Oral health and hygiene is yet to gain enough attention in the routine health check-up regime of Indians. Many cases of oral cancer can be caught early if dentist visits are regular.
The incidence of oral cancer in India is alarming — the country sees about one lakh new cases every year, according to an ICMR study. More than 90% of these oral cancer cases are attributed to the usage of tobacco, alcohol and betel nut (supari/pan masala).
However, another cause — contributing to less than 5% of oral cancer cases — has been observed recently: sharp teeth. This is a problem noticed in patients with none of the contributory factors, yet has become a cause of rising concern in the recent past.
To cite an instance, a 36-year-old gentleman with a white patch over the right side of his tongue approached us facing discomfort. He was a non-smoker and did not have any other risky habits either. The patch measured about 2 cm. He had a medical history of repeated injury to the tongue from the adjacent teeth and undergoing a dental filling. When he came in for consultation, we suggested he undertake a frozen-section biopsy, which revealed diagnosis of tongue cancer. He was immediately started on treatment where he underwent laser removal of the patch and partial removal of the tongue with plastic surgery and robotic neck dissection.
Most common sites of oral cancers are the tongue, jaw or inner cheek. Factors like broken teeth, decayed teeth, filled teeth and ill-fitted dentures — which come under the bracket of sharp teeth — predispose a person to chronic mucosal trauma. Rarely, implants too are a cause. These factors in the long run have been shown to cause either direct or indirect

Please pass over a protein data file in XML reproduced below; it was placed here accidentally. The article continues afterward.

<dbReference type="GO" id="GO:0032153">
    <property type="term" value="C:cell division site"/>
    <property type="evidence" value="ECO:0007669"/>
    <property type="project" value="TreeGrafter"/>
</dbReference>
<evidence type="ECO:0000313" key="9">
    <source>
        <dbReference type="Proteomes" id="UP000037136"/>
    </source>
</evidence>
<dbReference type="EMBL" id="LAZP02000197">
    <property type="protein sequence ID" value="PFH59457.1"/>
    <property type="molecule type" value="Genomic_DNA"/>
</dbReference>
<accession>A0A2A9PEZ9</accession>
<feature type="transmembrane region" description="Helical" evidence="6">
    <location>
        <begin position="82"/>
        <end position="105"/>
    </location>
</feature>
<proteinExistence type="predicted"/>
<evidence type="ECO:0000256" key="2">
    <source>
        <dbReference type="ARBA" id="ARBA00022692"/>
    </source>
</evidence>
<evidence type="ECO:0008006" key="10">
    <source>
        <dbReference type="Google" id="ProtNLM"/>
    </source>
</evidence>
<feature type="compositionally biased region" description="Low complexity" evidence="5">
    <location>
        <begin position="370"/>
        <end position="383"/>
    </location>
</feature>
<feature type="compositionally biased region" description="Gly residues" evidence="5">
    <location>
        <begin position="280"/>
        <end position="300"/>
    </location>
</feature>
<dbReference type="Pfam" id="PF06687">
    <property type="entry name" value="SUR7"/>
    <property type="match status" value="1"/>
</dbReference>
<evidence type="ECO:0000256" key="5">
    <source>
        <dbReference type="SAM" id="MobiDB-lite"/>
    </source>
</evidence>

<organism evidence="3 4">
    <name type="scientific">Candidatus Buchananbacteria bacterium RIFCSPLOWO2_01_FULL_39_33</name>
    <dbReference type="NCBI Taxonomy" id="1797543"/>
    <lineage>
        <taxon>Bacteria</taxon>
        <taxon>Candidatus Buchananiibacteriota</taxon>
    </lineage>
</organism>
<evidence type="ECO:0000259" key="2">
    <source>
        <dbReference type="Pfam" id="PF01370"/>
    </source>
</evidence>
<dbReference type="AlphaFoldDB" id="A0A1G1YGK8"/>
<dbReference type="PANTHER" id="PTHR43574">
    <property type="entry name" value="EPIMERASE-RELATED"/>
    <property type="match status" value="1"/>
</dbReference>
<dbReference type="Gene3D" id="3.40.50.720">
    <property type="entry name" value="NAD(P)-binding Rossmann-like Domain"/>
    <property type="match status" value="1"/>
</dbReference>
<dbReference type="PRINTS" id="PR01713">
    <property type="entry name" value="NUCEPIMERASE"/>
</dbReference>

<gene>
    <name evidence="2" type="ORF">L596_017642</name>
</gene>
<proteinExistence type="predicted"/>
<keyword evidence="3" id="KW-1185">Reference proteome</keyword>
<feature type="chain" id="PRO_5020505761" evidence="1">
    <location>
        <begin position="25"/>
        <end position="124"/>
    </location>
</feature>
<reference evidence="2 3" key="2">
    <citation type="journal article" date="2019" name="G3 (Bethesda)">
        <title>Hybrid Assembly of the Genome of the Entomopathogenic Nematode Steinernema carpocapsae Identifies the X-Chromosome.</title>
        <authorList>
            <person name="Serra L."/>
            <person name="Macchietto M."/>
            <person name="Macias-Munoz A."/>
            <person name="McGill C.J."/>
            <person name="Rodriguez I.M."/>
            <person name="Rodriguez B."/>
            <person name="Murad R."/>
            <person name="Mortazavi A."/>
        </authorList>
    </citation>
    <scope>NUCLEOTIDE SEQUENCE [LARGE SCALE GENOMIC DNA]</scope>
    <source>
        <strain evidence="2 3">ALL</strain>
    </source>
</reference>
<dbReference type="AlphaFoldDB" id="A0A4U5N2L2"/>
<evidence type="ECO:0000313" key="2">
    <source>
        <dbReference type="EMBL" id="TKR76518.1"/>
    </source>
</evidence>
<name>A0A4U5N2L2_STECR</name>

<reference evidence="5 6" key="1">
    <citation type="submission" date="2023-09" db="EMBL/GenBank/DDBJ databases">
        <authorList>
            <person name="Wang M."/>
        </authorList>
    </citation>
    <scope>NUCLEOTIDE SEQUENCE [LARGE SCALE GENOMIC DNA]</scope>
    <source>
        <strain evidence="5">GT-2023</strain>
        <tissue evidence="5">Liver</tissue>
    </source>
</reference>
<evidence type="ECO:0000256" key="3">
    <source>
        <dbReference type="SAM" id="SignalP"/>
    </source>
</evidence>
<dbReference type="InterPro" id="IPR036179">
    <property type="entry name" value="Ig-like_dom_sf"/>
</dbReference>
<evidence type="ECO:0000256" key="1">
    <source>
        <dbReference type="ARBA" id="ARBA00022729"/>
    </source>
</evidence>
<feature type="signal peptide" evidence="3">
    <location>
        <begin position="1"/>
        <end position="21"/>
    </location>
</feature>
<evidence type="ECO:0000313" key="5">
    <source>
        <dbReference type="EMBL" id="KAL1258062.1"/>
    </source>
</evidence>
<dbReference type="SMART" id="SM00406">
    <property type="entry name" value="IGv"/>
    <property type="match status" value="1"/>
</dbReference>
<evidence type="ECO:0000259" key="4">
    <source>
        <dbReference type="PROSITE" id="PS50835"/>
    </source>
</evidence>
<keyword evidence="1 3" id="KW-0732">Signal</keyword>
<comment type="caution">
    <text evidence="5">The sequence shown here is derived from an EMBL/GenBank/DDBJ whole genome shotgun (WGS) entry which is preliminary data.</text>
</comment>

BE ALERT TO THE SIGNALS
One should be vigilant and identify if any of the above-mentioned reasons are causing discomfort, irritation, pain or ulcers, and consult a dentist without delay and get the same examined. The most common risk-prone areas in the mouth are the inner cheek (buccal mucosa/gutter) and tongue.
An increased risk has been observed among users of alcoholcontaining mouthwash. However, this data still lacks strong proof and is currently being studied.
ORAL HYGIENE IS CRUCIAL
Oral hygiene has been shown to be an independent risk factor for oral cancer in several studies. Generally, it is not the food that we eat, but lack of dental hygiene like regular brushing and cleaning that leads to poor oral hygiene. Thus, it is important to maintain dental hygiene with regular rinsing and brushing. With a good preventive strategy, one can reduce the risk of sharp teeth and thus oral cancer due to this.
—The writer is Dr. Vishal Rao, Consultant-Head & Neck Oncology, HCG Cancer Hospital, Bengaluru.